Sen. Cory Gardner rides an elevator before a vote on the budget agreement at the U.S. Capitol on Aug. 1, 2019, in Washington, D.C. (Mark Wilson/Getty Images)
A Democratic-aligned ethics watchdog group is raising questions about whether Colorado Sen. Cory Gardner has personally profited from oil and gas companies whose interests he has advanced in Congress.
A report, planned for release Friday, by the Congressional Integrity Project takes aim at High Plains Communications LLC, the small consulting firm owned by Gardner’s wife, Jaime, a former staffer for the U.S. Department of the Interior. Through the firm, Jaime Gardner has represented multiple clients with ties to the oil and gas industry, including the Consumer Energy Alliance, an “energy education” nonprofit funded by fossil-fuel companies.
“Given Cory Gardner’s previous position on the House Energy and Commerce Committee, and his current position on the Senate Energy and Natural Resources Committee, Coloradans deserve to know how his family finances are intertwined with his public policy positions,” the report says. “Instead, the Gardners are concealing information about their potential conflicts.”
Representatives for Gardner’s campaign, his Senate office and the Colorado Republican Party did not return requests for comment.
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Cory Gardner has consistently reported income from High Plains Communications on his Senate financial disclosures, indicating that the Gardners received at least $1,000 in income from the firm in each of the last six years. Congressional ethics rules, however, do not require senators to disclose the exact amount of income their spouses received.
Additionally, Jaime Gardner served as executive director of the Consumer Energy Education Foundation, a group closely linked with the CEA, in 2013 and 2014. Cory Gardner’s financial disclosures for those years did not list Jaime Gardner’s employment by CEEF, which the Congressional Integrity Project’s report calls “a possible violation of Senate ethics rules.”
For years, the Gardners have skirted ethics rules so that Jaime Gardner can profit off of fossil fuels while Cory Gardner boosts those same industries through his Senate office.
– Kyle Herrig, executive director of the Congressional Integrity Project
The Congressional Integrity Project was launched earlier this year, and its staff and board include multiple operatives with ties to Democratic candidates and causes. As a 501(c)(4), “dark money” nonprofit, the group does not disclose its donors.
Cory Gardner and his GOP allies have made ethics issues a central focus of his reelection campaign, relentlessly attacking his Democratic challenger, former Gov. John Hickenlooper, over a series of violations he was judged by a state ethics commission earlier this year to have committed while in office. Hickenlooper was ordered by the panel to pay $2,750 in fines for two violations of the state’s gift ban.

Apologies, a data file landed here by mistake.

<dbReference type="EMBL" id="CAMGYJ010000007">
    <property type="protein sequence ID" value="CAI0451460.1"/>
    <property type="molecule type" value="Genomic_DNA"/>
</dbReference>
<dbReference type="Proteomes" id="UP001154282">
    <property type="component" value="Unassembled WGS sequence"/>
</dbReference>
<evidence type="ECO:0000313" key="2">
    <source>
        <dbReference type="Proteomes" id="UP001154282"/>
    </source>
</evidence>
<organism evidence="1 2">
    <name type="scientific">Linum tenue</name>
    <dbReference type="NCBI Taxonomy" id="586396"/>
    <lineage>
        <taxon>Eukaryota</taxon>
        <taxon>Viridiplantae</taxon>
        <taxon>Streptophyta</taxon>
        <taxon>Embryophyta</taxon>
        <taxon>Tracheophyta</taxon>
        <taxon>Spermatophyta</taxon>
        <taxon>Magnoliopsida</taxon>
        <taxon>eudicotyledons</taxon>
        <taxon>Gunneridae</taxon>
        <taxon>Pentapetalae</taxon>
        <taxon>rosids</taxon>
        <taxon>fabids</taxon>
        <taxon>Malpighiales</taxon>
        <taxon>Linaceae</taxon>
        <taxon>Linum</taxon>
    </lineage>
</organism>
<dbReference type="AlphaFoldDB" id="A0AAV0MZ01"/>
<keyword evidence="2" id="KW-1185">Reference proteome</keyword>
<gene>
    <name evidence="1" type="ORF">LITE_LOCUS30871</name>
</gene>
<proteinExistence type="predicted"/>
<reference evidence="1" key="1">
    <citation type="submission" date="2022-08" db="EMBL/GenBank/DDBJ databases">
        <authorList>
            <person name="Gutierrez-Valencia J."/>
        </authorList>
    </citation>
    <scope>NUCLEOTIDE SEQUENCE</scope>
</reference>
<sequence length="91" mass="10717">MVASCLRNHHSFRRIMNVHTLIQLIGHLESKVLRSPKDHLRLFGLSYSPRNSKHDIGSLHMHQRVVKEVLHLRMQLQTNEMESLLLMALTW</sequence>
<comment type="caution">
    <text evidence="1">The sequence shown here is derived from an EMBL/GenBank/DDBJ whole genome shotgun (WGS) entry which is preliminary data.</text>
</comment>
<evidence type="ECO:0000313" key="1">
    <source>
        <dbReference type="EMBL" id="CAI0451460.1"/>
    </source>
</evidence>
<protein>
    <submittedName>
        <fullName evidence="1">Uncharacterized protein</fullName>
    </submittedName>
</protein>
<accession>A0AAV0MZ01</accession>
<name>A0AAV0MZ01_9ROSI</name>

“Gov. Hickenlooper has proven time and time again that he’s in politics for his own interests and not for the people of Colorado,” Gardner said Thursday in a Twitter campaign ad.
High Plains Communications, a Yuma-based business registered with the Colorado Secretary of State’s office in 2006, has little public profile. Its Facebook page, last updated in January 2014, describes it as a “small consulting firm, with specialties in regulatory monitoring, energy education, event planning, writing & editing services.”
An archived copy of High Plains’ website, which has been taken offline, lists past clients including the CEA, the Front Range Energy Career Expo and the Wyoming Conservation Alliance, an anti-regulatory advocacy group co-founded by onetime Wyoming GOP gubernatorial candidate Harriet Hageman. Jaime Gardner also previously served as the director of the Colorado Resource Alliance, described by a 2013 Sunlight Foundation report as a “spinoff” of the WCA.
In a letter expected to be sent Friday to Jaime Gardner, Herrig calls for the disclosure of High Plains Communications’ client list and other details relating to her work on oil and gas issues.
“This information will allow Coloradans to confirm for themselves that your work — and by extension, your family’s bottom line — has not created a conflict of interest,” the letter reads. “It is also an opportunity to reassure the public that no state or federal ethics rules were violated.”
Since his election to the Senate in 2014, Cory Gardner has faced frequent criticism from Democrats on environmental and energy issues, including for his votes to advance the Keystone XL oil pipeline and against an amendment affirming the existence of human-caused climate change.
Critics say that Gardner’s work on oil and gas policy in Congress has overlapped significantly with his wife’s work on behalf of industry interests. In 2011, Gardner, who then represented Colorado’s 4th Congressional District in the House of Representatives, earned enthusiastic praise from CEA president David Holt for authoring a bill to streamline permits for offshore oil drilling on Alaska’s Outer Continental Shelf.
Holt confirmed to the Sunlight Foundation in 2013 that Jaime Gardner had “served as a consultant” for CEA beginning in 2009.
“Basic ethical questions remain unanswered,” the Congressional Integrity Project’s report concludes. “What energy clients does High Plains Communications represent? Has Cory Gardner ever had to recuse himself due to his wife’s professional work? And what energy patrons behind Jaime Gardner’s various ventures have had business in front of committees that her husband serves on?”
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